Ozarks Life: K9s for Camo serving those who have served
John Lopez leads an effort to help veterans live a happy Ozarks Life.
ROGERSVILLE, Mo. (KY3) - At the Howliday Inn Pet Resort in Rogersville, you’ll learn that for some in the military service is a lifetime commitment.
“In my opinion,” Howliday Inn owner John Lopez said, “besides God, a dog is the next best thing.”
This comes from a man who spent most of his life scared of dogs. But John and his love for ‘man’s best friend’ was born after serving 11-months in Afghanistan.
I had PTSD when I got back,” John said. “When I started working with dogs and training with dogs; it’s very impactful just being around them.”
John created K9s for Camo. The organization trains dogs to serve our servicemen and servicewomen. And the veterans aren’t the only ones benefiting from this organization.
First, there are the dogs whose lives are saved by the non-profit.
“We have to adopt from a shelter,” John said. “Very calm energy, under two years of age.”
John then takes the dogs to the Ozarks Correctional Center in Fordland. There, inmates are paired with the dogs to begin training them for their new life.
Not only the dogs’ but the person who is ready to leave prison behind them.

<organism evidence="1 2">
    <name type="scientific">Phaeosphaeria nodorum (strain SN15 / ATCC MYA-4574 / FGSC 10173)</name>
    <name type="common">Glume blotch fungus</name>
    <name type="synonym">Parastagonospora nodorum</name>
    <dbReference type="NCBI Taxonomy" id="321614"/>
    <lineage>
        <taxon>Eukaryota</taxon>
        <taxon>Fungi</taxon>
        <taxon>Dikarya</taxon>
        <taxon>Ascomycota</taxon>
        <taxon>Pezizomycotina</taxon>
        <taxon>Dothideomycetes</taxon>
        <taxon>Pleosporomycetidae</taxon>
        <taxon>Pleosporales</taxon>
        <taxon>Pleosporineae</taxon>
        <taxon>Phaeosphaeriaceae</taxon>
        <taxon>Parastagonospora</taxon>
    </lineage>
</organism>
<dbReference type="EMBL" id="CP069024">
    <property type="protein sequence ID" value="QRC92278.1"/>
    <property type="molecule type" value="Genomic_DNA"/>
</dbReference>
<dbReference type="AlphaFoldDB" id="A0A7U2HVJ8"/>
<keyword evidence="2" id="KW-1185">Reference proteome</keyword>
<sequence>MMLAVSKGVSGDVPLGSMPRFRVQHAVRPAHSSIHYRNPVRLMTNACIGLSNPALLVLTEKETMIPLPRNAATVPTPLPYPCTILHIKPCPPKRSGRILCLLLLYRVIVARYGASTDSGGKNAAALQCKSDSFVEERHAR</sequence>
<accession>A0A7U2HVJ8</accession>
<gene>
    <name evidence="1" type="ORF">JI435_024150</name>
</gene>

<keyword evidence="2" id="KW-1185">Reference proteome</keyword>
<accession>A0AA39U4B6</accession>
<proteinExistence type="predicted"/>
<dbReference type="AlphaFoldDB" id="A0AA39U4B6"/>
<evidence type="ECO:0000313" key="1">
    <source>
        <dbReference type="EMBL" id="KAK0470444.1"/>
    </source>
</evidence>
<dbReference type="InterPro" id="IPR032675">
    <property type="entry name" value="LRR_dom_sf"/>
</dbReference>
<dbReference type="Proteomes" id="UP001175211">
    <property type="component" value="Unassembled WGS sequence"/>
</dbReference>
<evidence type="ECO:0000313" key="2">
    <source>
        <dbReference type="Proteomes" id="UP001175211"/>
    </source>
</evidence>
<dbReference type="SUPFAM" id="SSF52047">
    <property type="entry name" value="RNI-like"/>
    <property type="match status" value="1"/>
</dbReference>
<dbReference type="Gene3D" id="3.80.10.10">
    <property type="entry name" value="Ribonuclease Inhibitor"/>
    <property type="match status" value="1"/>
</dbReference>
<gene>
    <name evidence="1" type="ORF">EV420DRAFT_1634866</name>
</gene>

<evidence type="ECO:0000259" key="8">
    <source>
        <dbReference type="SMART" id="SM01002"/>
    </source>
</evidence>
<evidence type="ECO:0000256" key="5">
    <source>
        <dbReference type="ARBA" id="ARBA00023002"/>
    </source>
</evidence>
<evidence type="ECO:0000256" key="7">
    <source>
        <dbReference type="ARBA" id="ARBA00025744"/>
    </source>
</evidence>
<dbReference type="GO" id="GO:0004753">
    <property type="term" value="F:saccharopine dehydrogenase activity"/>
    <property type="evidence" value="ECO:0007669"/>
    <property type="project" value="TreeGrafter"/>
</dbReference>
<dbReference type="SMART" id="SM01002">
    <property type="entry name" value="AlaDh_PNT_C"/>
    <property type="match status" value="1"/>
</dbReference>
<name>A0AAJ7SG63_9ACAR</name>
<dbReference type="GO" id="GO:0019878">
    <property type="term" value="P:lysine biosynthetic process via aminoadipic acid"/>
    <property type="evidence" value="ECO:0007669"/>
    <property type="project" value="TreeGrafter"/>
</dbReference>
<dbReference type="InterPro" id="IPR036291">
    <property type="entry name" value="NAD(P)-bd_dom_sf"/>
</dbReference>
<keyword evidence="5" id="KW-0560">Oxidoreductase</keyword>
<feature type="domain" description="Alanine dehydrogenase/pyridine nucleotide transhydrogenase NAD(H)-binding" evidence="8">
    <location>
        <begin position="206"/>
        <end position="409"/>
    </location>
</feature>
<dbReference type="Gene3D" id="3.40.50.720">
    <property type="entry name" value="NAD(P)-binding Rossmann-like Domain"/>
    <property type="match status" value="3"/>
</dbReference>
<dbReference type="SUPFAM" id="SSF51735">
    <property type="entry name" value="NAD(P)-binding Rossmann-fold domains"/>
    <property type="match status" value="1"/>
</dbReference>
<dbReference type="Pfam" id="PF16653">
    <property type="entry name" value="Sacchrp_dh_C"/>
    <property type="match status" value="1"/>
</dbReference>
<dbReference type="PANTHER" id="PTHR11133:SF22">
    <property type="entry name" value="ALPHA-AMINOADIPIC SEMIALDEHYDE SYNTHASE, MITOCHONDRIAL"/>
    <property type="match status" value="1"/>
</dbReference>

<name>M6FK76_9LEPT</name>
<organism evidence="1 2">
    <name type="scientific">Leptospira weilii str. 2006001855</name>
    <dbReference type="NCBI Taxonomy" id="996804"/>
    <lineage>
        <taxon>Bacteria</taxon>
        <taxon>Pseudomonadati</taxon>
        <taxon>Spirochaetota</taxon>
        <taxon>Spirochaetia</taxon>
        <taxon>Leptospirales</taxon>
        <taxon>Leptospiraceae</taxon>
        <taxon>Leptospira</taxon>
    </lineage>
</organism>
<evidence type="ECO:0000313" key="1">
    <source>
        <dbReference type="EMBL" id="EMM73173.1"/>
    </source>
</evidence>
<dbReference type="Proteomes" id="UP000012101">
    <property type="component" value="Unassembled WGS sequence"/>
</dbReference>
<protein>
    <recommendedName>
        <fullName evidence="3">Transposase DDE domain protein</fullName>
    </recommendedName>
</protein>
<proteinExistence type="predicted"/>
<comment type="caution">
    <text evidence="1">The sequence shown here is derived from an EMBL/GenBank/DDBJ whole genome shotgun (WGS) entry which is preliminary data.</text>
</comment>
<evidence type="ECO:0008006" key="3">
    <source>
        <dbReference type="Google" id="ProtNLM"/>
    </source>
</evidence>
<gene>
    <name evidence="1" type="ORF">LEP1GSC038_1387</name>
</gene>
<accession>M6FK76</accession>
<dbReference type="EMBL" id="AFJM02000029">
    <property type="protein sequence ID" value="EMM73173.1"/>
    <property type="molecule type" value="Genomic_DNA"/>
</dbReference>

“It’s very hard to change when you get out because there are no jobs for you,” John said. “And so, dog training is very needed. And there’s not a lot of great dog trainers. And so a lot of these guys come out and already know things, especially the service dog training that most of America doesn’t know.”
Then once the dog is trained it is matched with a veteran.
“They go to their veteran at no cost,” John said. “And then that includes future training as well as food, bedding, kennels, anything they need for the relationship to work.
Chase, a Lab and American Bulldog mix, was paired with Mark Gilson.
Gilson served in the military from 1976 to ‘96. For 20-years, someone was always watching his ‘six.’ But here at home, that comfort was gone; especially out with large numbers of people.
“I just stayed at home,” Gilson said. “I went to work and came home, went to church and came home. And then I met Chase. And the day after I got Chase, my youngest daughter took me to the mall. And we were there for about four-and-a-half hours and Chase was doing what he was trained to do. And so slowly, he’s pulling me out of my shell.”
“We get phone calls weekly, not only from the veterans but the veteran spouses,” John said about the K9s for Camo success stories. You’ll see where (some veterans) went from 12 or 14 pills a day to one or zero.”
Saving dogs from being put down, inmates from living in a dangerous cycle, and veterans from isolation, depression, and possible suicide. And all of this is local.
Local adoptions, local inmates, local veterans.
“We can provide whatever the veteran needs,” John said. “I’ve done Diabetic Alert, seizure detection, blocking, mobility, we’ve done narcolepsy and a lot of PTSD.”
“He created this company so that other people wouldn’t have to suffer,” Gilson said. “And I don’t want to be a statistic.”
John says it takes between $5,000 and $7,000 to train one dog at K9s for Camo. He’s already been able to place 105 service dogs with military veterans. John’s goal is 22-dogs a year.
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